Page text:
Early humans used chopping tools to break animal bones and consume the bone marrow

January 20, 2021

Researchers from the Sonia and Marco Nadler Institute of Archaeology at Tel Aviv University unraveled the function of flint tools known as 'chopping tools', found at the prehistoric site of Revadim, east of Ashdod. Applying advanced research methods, they examined use-wear traces on 53 chopping tools, as well as organic residues found on some of the tools. They also made and used replicas of the tools, with methods of experimental archaeology. The researchers concluded that tools of this type, found at numerous sites in Africa, Europe and Asia, were used by prehistoric humans at Revadim to neatly break open bones of medium-size animals such as fallow deer, gazelles and possibly also cattle, in order to extract the nutritious high-calory bone marrow.

The study was conducted by Dr. Flavia Venditti of the University of Tübingen and Prof. Ran Barkai and Dr. Aviad Agam of the Sonia and Marco Nadler Institute of Archaeology at Tel Aviv University, in collaboration with the Laboratory of Technological and Functional Analyses of Prehistoric Artefacts (Sapienza, University of Rome) and researchers from Sapienza, University of Rome. The paper was published in January 2021 in the PLOS One Journal.

Prof. Ran Barkai: "For years we have been studying stone tools from prehistoric sites in Israel, in order to understand their functions. One important source of tools is Revadim, an open-air site (as opposed to a cave) dating back to 500,000-300,000 years before our time, and rich with remarkably well-preserved findings. Over the years we have discovered that Revadim was a highly favored site, reinhabited over and over again by humans, most probably of the late Homo Erectus species. Bones of many types of game, including elephants, cattle, deer, gazelles and others, were found at the site."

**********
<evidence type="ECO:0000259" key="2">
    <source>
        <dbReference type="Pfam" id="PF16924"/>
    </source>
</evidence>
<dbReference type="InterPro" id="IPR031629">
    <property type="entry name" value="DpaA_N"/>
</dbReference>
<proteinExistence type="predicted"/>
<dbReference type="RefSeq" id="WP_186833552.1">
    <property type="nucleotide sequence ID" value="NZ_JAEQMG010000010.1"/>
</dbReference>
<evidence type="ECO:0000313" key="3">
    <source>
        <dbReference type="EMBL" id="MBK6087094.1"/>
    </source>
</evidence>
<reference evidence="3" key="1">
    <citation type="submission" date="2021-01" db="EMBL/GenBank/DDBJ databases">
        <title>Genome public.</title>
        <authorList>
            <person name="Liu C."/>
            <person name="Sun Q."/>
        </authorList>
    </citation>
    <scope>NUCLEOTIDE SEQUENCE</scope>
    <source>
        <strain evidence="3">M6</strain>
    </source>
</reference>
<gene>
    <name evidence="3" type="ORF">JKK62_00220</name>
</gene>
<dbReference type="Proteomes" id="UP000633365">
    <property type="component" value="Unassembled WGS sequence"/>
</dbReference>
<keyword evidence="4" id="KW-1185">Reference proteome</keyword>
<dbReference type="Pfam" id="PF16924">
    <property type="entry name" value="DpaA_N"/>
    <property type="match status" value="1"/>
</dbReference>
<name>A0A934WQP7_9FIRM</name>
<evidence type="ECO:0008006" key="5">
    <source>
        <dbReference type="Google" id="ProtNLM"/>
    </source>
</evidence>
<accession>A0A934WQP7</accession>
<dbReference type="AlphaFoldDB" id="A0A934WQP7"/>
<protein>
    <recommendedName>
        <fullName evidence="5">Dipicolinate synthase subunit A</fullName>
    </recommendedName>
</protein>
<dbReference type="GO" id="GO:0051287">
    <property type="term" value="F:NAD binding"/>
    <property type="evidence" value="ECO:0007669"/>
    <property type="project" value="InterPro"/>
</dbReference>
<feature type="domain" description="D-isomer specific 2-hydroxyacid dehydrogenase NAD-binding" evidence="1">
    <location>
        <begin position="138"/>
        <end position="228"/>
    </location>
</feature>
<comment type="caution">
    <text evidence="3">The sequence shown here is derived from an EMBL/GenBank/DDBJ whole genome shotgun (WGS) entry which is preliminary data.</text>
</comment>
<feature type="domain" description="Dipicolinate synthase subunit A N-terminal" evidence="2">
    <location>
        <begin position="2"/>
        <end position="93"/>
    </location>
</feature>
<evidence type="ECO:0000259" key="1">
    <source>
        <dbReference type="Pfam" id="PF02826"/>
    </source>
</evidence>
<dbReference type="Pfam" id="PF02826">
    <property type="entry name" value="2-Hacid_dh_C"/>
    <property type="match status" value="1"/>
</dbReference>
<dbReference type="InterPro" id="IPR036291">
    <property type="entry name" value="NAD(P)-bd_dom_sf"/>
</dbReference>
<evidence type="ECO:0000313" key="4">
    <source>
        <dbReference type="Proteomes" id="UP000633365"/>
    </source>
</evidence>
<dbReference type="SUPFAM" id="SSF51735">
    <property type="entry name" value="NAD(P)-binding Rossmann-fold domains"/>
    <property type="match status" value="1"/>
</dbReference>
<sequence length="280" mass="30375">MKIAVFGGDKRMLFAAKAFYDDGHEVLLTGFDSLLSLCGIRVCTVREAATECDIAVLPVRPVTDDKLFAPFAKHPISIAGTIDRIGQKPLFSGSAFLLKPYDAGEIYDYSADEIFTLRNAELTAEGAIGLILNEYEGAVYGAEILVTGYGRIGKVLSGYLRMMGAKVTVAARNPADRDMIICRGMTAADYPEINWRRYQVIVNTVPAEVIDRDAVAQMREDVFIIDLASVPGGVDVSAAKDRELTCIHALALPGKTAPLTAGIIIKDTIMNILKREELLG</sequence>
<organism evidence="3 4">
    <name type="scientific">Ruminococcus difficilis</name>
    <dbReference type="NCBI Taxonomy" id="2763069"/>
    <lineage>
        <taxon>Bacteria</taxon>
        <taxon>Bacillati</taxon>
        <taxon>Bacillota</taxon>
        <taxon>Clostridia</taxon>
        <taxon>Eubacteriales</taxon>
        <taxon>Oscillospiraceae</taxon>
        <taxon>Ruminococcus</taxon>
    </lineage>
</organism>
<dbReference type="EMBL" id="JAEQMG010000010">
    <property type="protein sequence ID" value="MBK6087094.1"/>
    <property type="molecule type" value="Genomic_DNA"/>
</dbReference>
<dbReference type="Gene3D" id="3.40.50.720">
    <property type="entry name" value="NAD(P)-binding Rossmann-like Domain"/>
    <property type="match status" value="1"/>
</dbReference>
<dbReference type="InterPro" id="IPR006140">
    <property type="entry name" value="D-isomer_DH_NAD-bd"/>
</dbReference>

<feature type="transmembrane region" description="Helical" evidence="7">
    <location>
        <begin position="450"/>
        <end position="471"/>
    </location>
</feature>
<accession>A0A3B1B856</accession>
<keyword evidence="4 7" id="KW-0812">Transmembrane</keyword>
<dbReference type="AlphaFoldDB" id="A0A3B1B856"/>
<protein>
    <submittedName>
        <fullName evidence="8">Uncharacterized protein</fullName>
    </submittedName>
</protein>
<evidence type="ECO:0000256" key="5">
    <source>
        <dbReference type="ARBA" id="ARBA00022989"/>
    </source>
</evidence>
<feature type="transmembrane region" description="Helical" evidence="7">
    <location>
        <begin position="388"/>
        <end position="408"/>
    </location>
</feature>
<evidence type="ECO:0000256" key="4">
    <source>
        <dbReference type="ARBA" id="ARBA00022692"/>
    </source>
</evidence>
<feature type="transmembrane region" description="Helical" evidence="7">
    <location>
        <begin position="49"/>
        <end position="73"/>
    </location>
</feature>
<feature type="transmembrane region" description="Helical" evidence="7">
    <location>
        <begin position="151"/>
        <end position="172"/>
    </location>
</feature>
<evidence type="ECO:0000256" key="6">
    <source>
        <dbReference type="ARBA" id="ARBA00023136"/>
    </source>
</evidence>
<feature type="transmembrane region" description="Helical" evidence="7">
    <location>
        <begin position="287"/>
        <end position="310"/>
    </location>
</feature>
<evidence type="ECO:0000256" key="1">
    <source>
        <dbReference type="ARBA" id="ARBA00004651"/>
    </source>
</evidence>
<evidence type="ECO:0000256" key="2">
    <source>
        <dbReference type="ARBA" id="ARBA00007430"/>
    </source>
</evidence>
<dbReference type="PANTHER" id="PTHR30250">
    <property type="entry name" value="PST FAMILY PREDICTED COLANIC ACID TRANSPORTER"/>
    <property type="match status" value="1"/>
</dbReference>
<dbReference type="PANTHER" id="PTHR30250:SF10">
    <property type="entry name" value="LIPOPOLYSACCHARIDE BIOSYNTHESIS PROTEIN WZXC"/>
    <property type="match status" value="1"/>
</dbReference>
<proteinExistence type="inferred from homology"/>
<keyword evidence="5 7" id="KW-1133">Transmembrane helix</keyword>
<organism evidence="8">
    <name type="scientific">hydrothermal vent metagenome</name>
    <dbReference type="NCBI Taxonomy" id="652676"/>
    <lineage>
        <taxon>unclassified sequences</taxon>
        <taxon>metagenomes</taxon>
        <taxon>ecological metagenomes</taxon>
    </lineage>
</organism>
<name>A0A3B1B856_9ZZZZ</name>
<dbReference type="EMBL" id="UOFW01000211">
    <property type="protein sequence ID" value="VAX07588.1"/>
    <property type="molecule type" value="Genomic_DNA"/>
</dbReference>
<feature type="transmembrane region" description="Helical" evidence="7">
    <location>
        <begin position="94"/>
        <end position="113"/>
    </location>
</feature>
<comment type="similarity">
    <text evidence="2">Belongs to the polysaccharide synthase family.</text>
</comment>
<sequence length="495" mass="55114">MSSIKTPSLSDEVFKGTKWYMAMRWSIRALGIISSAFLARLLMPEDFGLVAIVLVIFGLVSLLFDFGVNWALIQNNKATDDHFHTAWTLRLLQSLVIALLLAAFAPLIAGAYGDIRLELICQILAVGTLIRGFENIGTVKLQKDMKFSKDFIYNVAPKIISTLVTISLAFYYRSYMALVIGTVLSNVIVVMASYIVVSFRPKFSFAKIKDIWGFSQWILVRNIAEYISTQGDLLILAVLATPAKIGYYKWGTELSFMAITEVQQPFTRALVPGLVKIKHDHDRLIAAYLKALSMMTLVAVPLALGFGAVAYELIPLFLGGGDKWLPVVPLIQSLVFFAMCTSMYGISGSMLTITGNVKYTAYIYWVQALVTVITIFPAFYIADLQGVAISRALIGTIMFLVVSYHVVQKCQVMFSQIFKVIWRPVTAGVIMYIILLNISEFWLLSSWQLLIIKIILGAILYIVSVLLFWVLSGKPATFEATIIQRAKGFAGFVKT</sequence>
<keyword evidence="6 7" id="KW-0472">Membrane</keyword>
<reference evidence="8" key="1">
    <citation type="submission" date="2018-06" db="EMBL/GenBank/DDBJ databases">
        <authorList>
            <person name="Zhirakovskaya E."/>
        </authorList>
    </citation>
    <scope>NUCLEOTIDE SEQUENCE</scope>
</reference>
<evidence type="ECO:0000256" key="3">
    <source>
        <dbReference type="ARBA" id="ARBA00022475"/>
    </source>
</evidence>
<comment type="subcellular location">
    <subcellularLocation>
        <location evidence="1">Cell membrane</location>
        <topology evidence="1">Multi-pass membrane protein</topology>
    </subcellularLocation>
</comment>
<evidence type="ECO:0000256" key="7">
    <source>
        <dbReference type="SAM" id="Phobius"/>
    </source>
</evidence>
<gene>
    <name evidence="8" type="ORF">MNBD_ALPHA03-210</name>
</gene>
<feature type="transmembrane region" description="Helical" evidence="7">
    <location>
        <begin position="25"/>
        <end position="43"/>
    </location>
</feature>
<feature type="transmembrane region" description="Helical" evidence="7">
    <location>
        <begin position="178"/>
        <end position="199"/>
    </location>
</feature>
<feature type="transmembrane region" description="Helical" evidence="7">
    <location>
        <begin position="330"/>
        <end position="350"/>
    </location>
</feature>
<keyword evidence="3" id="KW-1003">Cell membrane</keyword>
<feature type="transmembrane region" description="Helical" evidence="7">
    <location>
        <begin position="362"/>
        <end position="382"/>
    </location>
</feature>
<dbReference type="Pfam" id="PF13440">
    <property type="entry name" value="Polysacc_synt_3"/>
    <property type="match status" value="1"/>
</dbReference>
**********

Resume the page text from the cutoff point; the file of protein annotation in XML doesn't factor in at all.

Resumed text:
The researchers add that the prehistoric inhabitants of Revadim developed an effective multipurpose toolkit - not unlike the toolkits of today's tradesmen. After discovering the functions of some stone tools found at the site, the researchers now focused on chopping tools - flint pebbles with one flaked, sharp and massive edge. Prof. Barkai: "The chopping tool was invented in Africa about 2.6 million years ago, and then migrated with humans wherever they went over the next two million years. Large quantities of these tools have been found at almost every prehistoric site throughout the Old World - in Africa, Europe, the Middle East and even China - evidence for their great importance. However, until now, they had never been subjected to methodical lab testing to find out what they were actually used for."

The researchers analyzed a sample of 53 chopping tools from Revadim, looking for use-wear traces and organic residues. Many specimens were found to exhibit substantial edge damage as a result of chopping hard materials, and some also showed residues of animal bones, preserved for almost half a million years! Following these findings, experimental archaeology was also applied: The researchers collected flint pebbles from the vicinity of Revadim, manufactured replicas of prehistoric chopping tools and used them to break open bones of dead medium-size animals. Comparisons between the use-wear traces and organic residues on the replicated tools and those on the prehistoric originals significantly substantiated the study's conclusions.

Prof. Barkai: "Early humans broke animal bones in two to extract bone marrow. This requires great skill and precision, because shattering the bone would damage the bone marrow. The chopping tool, which we examined in this study, was evidently outstandingly popular, because it was easy to make, and highly effective for this purpose. This is apparently the reason for its enormous distribution over such a long period of time. The present study has expanded our knowledge of the toolkit of early humans - one more step toward understanding their way of life, tracking their migrations, and unraveling the secrets of human evolution."
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Tel-Aviv University

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